10. Don’t Sweat the Small Stuff

Inside an antique wristwatch.

I know that finding that diamond in the rough in great condition is the dream, but you’re antique watch shopping. A few imperfections on an original piece adds a sense of flavor to the piece. There’s nothing wrong with a refinished piece, in some cases it’s necessary. Don’t be turned off by a few dings, scratches, or blemishes. If the piece has all of its original parts, it might be worth considering.

11. Factor in ALL the Costs

When you buy an antique watch, there will be additional costs you incur after the purchase. This can come in the form of repairs and touch-ups about every 1 to 2 years. Do you know where you’re going to take the watch when that time comes? Hopefully, you’ve already started to become familiar with a watchmaker. If not, you NEED to do so. The watch may be a steal of a price, but what is the “down the road” coast for repairs that you most certainly will have to make eventually.

12. Exercise Caution

When buying anything online, it’s important to double, triple, and quadruple check any and all information a seller is essentially “selling” you. While finding a watch with the original box and papers is an amazing find, don’t forget that there are wolves out there who only want to swindle you. Never forget that papers can be forged and manufactured to be authentic. The same goes for the box. If it’s too good to be true, it probably is. Don’t be blinded by the big shiny deal. Keep your wits about you and begin to apply some of the knowledge you’ve been cramming into your head to make this purchase.

13. Verify Serial Numbers

The serial number on an antique watch will do more than just tell you how old the watch is. Investigating the serial number will allow you to find out everything about the watch. You’ll be able to find out how the watch was originally intended to look. Armed with this information you’ll be able to spot a “Frankenwatch” from a mile away.

A “Frankenwatch” is a watch that’s been pieced back together with a number of different parts from different sources. As stated earlier, this is a practice that is not frowned on as some watches need to be brought back to life. The problem comes when you are on the hunt for an “original” piece. Knowing the serial number will set you on the right path to finding information on the watch you’re potentially buying and how “original” it still is or isn’t.

Another helpful tip is understanding the difference between antique and vintage. Vintage watches are considered to be 25 years old. An antique watch is described as being 100 years old.

14. Verify the Seller

Never, ever be afraid to do your research on a seller and put them through the ringer. You don’t have to be rude or “extra” but definitely do your “do-diligence” to make sure they are on the up and up. Ask around about them, talk to them, and pick their brain, and test their knowledge. Don’t be afraid to go so far as to ask them to send you photos of the watch with something that can verify the current date. Get names and contact info. Go FULL SHERLOCK HOLMES on them if you have to. An antique watch can run upwards into the thousands of dollars. You’ve worked too hard for too long to accumulate this money and the last thing you want to do is give it to some swindler.

15. Costly Metal Doesn’t Always Equal Great Value

Closeup of a vintage wristwatch.

When antique watch shopping, scarcity and rarity are the two deciding factors in a watch’s value. A platinum or gold watch may look great, but if the said watch is from the ’80s, platinum was VERY popular. That means that the scarcity and rarity of the watch in question are not as valuable; even if it’s platinum or gold. A helpful tip when looking for a truly “valuable” antique watch, look for a watch made with discontinued materials like red coral or Burmese rubies.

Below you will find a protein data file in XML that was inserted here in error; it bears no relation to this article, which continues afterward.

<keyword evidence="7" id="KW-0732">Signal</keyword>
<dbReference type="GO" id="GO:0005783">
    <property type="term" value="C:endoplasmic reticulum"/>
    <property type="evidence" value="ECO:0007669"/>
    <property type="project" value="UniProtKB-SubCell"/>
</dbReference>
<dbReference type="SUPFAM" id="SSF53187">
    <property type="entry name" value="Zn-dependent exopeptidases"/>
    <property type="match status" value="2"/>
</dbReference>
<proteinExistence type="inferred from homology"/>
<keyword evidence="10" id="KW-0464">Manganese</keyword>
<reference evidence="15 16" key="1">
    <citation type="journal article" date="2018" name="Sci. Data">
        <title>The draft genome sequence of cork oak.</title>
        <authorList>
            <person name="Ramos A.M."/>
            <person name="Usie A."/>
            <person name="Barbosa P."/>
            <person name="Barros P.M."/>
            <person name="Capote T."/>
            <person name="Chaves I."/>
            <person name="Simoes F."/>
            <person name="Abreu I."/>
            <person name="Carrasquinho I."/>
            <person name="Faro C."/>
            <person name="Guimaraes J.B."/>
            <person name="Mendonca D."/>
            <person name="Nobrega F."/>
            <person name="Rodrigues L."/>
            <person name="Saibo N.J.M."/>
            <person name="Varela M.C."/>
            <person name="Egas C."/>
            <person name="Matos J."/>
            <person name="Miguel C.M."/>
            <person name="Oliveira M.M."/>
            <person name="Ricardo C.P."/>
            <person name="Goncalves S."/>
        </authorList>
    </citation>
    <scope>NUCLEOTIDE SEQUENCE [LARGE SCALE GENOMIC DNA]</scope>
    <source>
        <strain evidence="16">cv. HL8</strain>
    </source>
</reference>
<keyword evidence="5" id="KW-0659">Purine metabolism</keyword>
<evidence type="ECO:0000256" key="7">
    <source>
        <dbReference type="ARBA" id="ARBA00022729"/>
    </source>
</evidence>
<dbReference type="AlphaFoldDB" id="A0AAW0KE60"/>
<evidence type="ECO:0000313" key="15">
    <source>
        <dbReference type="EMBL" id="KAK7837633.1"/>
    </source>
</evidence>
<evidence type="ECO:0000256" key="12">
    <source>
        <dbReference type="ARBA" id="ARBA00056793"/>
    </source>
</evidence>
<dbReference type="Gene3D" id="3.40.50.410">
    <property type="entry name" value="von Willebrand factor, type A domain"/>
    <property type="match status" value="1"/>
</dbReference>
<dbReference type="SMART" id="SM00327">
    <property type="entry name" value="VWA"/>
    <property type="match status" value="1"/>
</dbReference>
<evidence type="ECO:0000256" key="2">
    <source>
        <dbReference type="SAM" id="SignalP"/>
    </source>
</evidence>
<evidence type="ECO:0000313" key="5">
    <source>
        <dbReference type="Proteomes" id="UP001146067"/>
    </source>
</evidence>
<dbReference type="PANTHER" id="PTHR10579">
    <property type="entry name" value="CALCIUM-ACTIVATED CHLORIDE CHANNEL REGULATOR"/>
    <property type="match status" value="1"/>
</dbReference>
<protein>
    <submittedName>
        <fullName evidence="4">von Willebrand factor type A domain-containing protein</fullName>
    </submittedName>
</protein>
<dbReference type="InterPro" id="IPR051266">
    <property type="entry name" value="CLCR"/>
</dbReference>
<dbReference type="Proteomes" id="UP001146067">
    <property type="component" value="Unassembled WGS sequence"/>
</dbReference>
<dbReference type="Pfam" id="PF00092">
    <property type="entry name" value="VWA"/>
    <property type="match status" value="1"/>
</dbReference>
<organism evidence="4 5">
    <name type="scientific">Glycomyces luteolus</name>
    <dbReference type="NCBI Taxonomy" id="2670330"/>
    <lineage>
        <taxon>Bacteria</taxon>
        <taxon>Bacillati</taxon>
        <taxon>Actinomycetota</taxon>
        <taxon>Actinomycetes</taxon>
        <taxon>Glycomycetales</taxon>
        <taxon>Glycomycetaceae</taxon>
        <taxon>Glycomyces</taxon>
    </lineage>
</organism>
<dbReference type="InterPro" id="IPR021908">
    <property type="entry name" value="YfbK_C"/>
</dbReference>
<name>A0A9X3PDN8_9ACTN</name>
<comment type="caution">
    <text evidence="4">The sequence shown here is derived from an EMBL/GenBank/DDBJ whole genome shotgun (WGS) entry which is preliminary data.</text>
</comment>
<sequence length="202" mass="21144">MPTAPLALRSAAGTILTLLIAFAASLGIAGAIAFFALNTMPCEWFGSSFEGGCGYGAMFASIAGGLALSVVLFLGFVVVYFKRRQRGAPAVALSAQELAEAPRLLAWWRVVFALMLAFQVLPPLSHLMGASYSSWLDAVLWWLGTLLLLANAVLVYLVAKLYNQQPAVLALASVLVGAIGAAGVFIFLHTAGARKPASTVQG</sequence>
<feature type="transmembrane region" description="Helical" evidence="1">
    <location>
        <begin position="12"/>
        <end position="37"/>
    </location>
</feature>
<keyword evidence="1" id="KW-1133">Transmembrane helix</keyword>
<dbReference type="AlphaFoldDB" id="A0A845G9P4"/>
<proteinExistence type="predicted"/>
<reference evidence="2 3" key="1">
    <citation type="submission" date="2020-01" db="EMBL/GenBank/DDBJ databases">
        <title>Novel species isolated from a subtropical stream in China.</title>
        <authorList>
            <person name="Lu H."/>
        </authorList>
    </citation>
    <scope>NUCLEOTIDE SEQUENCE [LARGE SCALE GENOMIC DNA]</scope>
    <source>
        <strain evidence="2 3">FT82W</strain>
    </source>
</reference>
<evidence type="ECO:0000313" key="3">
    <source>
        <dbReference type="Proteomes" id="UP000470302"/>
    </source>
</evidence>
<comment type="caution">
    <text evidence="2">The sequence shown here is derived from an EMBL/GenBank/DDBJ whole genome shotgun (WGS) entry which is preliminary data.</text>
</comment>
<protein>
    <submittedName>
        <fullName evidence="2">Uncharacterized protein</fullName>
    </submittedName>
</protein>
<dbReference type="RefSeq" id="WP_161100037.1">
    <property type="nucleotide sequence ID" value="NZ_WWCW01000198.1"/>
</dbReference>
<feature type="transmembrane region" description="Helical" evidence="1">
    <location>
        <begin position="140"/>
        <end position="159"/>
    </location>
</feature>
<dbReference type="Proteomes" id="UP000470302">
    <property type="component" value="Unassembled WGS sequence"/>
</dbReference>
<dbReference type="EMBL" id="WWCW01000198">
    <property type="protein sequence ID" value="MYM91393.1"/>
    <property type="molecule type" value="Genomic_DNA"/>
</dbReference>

16. Rust is a Non-Starter

Rust is kryptonite to watches. If the watch you’re looking to purchase shows ANY signs of rust, walk away. Rust indicates that there is probably much more extensive damage that you do not see, but WILL SEE sooner than later. Rusted watches are also almost impossible to repair properly. You’ll likely have to turn your antique watch into a “frankenwatch” if it has rust. Check for rust in these places:

  • the hands – could mean that more rust can be found on the setting and winding parts underneath the dial
  • movement
  • stem or steel case parts

17. Open Your Ears

This is a technique best left for the “well-trained” ear, but that doesn’t mean you can’t start training YOUR ears. Hold the watch up to your ear. What do you hear? When a watch is working properly, you should hear a crisp, clear ticking sound with a slight metallic ring. Contrary to the typical “tick-tock” noise clocks make, you are looking more for a “ting-ting”. Any other noises such as scuffing or dragging, and double-knocking may hint at the overall operation of the watch is not up to par.

But wait…there’s more…

Let’s say the watch sounds great. Great! Now change the position of the watch and listen again. Does it sound the same as it did a few moments ago? Just as before, if you hear anything other than what was described earlier, something could be wrong with the watch.

18. Just Do It

Hopefully, you’ve enjoyed the read and gotten some good tips and valuable information. More than that, hopefully, you’ve got the confidence to go out there and get into the thick of it and use your instincts. Your time on Earth has granted you intuition and a good sense of judgment. Trust in that. If you get “weirdo” vibes from a seller, walk away. Trust, there is another seller out there that wants to do right by you and your hard-earned money. Have fun, trust your gut, and happy antiquing!